Aspergers, autism, mother's love, thriller

The Dreaded, Beloved Pink Bathrobe

385px-PinkBathrobeI refuse to call it writer’s block.

That would be passé.

That would make me like any other writer and, of course, I’m special.

It’s just a pink bathrobe day.

You know, one of those gray, wet mornings when you haul yourself out of bed, stumble into the closet and stare, un-caffeinated, at your options.  And somehow you know there is only one.  The pink, fluffy, warm, size 3X Walmart Deluxe bathrobe.  You wrest it from the hanger and snuggle down into its folds, knowing your day is taking its inevitable course.

The great thing is that experience has taught you that this is a temporary malaise.  You give yourself permission to slouch around the house, avoid the dishes, and lie on the bed reading novels that have no chance of contributing to your current writing effort.  You surround yourself with dogs, let them up on the bed (they can wear pink robes if they have them, too).  It’s no big deal for my Yorkies to be on the bed, but when Phoebe the Great Dane gets to hop up, it’s a high holiday.  You put your laptop under the bed (in case you get the urge to blog or email) and watch cable movies, ones you wouldn’t be caught dead mentioning to anyone.  My penchant runs towards really crappy romantic comedies or old, depressing dramas (e.g. Gena Rowlands and Peter Falk in “A Woman Under the Influence.”)  Now that I think about it, movies about crazy people figure largely over the course of the 24-hour pink bathrobe day.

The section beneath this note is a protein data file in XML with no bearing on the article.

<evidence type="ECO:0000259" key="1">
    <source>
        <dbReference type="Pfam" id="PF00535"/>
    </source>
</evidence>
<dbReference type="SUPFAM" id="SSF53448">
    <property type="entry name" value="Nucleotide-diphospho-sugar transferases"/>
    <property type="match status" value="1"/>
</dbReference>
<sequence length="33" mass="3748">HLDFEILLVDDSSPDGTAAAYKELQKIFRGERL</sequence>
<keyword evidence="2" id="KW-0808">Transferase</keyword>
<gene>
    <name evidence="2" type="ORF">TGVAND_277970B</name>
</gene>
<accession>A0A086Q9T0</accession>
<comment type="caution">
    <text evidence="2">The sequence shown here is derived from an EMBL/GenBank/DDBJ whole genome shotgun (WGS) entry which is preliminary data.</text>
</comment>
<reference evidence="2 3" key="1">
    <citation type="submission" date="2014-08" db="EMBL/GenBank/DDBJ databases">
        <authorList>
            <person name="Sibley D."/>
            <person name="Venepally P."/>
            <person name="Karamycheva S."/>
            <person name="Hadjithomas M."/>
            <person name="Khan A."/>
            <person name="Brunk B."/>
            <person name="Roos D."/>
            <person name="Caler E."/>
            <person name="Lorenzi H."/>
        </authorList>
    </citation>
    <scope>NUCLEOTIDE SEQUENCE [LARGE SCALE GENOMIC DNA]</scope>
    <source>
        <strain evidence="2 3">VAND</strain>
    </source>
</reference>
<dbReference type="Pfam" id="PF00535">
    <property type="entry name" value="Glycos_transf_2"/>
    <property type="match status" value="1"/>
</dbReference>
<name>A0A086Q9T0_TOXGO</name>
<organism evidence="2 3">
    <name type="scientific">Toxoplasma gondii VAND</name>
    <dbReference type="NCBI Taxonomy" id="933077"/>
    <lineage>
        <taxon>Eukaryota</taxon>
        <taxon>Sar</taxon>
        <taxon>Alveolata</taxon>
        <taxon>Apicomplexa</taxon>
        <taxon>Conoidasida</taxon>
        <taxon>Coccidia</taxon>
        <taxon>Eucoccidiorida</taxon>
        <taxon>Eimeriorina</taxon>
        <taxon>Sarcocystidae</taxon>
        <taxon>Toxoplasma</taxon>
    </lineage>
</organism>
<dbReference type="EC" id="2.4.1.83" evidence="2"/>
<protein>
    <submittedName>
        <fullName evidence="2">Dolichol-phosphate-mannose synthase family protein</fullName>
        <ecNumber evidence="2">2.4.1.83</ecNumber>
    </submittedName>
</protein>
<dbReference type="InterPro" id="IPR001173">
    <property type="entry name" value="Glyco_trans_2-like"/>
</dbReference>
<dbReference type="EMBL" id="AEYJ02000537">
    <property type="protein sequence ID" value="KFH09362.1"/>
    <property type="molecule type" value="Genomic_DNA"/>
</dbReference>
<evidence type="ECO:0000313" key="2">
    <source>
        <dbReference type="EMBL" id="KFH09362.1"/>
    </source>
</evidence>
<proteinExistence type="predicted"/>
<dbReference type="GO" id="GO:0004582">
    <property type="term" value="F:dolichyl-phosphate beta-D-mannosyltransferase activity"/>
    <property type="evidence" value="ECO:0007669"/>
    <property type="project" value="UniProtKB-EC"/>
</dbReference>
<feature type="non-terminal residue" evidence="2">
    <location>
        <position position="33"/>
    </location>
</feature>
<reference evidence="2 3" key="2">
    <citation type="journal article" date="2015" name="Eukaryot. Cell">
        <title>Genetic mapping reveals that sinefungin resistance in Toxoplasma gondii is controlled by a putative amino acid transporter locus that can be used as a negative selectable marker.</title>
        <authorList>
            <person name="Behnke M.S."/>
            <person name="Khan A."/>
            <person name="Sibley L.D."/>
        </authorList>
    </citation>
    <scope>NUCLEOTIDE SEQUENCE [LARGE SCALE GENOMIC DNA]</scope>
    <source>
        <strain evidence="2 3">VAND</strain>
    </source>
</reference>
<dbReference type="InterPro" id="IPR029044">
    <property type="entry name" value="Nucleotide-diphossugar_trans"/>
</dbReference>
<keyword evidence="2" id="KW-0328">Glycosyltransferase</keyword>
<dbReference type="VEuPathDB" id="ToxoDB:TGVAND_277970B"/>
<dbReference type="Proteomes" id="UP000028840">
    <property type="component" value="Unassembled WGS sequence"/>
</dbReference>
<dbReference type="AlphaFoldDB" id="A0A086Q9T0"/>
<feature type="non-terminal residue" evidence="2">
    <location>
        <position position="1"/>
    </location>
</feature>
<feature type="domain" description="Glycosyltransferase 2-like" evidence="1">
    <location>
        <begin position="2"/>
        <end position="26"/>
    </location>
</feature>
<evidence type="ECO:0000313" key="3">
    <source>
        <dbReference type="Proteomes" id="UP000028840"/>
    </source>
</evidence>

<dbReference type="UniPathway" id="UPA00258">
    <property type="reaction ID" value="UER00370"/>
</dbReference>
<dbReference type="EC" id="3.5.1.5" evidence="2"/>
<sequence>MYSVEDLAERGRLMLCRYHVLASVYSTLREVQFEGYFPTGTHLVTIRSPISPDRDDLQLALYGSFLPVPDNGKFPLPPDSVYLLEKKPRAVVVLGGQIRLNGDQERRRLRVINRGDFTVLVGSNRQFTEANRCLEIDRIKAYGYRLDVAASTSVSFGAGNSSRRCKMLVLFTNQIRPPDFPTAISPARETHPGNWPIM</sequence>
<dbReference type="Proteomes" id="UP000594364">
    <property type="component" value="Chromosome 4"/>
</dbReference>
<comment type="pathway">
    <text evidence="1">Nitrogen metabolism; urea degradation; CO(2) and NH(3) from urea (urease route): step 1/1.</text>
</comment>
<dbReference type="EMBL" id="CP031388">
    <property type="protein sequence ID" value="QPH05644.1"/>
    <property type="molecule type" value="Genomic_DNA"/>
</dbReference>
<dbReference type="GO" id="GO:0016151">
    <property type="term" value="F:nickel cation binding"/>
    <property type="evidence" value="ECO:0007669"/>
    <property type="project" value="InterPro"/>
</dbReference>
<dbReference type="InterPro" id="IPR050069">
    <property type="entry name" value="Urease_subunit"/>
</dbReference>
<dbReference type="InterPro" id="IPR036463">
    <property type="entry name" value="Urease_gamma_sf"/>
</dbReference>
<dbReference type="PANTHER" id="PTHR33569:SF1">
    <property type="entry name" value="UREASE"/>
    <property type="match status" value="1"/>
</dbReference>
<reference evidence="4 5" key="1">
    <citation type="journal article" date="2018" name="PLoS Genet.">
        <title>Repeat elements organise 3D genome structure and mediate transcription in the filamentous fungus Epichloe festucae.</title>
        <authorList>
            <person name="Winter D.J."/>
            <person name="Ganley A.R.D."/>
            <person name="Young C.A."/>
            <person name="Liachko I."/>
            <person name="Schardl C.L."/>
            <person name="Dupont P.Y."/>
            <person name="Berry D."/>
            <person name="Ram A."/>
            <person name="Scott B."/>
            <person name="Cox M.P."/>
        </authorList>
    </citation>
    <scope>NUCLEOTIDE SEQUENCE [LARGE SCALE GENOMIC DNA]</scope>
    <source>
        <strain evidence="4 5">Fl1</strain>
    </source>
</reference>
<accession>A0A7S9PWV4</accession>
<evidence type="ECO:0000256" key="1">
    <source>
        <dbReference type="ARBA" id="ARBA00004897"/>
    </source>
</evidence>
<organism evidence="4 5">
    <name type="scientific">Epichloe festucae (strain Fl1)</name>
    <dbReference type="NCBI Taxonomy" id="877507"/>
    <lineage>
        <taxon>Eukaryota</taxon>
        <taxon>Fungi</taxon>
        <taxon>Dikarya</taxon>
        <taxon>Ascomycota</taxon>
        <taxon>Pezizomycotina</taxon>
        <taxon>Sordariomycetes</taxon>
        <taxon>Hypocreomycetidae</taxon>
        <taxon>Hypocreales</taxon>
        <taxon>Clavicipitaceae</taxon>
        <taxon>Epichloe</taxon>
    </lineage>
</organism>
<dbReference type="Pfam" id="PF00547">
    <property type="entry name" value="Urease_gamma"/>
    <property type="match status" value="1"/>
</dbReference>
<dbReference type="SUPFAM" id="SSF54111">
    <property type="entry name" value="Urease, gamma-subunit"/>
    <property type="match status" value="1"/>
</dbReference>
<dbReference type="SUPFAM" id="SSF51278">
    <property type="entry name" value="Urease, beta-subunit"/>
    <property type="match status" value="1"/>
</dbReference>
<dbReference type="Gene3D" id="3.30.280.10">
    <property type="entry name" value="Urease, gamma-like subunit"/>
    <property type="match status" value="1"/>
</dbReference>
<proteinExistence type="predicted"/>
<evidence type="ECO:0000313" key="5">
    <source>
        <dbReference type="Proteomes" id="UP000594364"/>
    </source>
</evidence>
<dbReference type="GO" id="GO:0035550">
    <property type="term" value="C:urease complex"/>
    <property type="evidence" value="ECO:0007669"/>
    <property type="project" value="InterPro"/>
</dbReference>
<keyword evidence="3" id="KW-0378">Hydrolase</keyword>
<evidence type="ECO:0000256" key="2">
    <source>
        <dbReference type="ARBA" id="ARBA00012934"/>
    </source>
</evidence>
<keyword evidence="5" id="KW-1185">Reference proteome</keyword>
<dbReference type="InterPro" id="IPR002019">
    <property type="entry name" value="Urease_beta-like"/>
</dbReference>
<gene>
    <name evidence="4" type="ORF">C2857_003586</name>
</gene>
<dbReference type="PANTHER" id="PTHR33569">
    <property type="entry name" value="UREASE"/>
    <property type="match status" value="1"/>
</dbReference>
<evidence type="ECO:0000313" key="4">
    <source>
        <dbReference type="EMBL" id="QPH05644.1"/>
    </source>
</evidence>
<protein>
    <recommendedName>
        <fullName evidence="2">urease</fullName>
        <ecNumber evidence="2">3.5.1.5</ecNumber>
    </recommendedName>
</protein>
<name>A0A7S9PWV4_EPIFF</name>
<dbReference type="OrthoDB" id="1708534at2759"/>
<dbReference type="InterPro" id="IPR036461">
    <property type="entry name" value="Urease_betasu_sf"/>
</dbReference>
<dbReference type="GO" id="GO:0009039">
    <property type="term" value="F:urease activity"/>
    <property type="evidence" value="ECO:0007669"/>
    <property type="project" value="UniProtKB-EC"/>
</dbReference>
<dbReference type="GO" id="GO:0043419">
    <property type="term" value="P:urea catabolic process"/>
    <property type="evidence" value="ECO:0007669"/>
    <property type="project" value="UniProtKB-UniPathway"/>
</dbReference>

Something gross for lunch, preferably laden with Vitamin G.  Then it’s time for a nap.  If you’re lucky, it’ll still be raining and the dogs will snore lightly.  This adds layers of meaning to an otherwise meaningless day.  When you wake up, beware.  This is the most dangerous part of the PB day.  You will feel the urge to do something… productive.  Fight it!  Make yourself a cup of tea (ignoring the dishes, the dirty wash, the fur balls in the corner) and go right upstairs with another book in keeping with the genre of the day (Sue Kaufman’s Diary of a Mad Housewife is an unerring choice) and invade your husband’s lair.  (He is long gone, bolted the minute he saw the pink bathrobe).  Reposition dogs on the couch and resume reading.

Back in bed for an evening of stultifying television and then early to bed.  Do NOT take off that robe.  It doubles as leisurewear and pajamas, a uniquely versatile ensemble.  Roll over and sleep for ten hours.

When you wake up, just the sight of that robe will make you slightly sick.  You roll it into a pink ball, stuff it into the back of the closet, jump in the shower, yank on your jeans and a sweatshirt and hit the keys.

Writer’s block cured!


Buy the Books

The Tulip Eaters


Available from these retailers:

  • amazon
  • amazonkindle
  • barnesnoble
  • indiebound
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Saving Max


Available from these retailers:

  • harlequin
  • amazon
  • barnesnoble
  • indiebound
  • walmart


Talk about Saving Max or The Tulip Eaters on Good Reads.


“Antoinette van Heugten combines the tender, unshakable bond between mother and son with an action-packed, edge-of-your-seat thriller.” — Diane Chamberlain, bestselling author of THE LIES WE TOLD


Sample & Readcast The Tulip Eaters and Saving Max on Scribd.


November 2013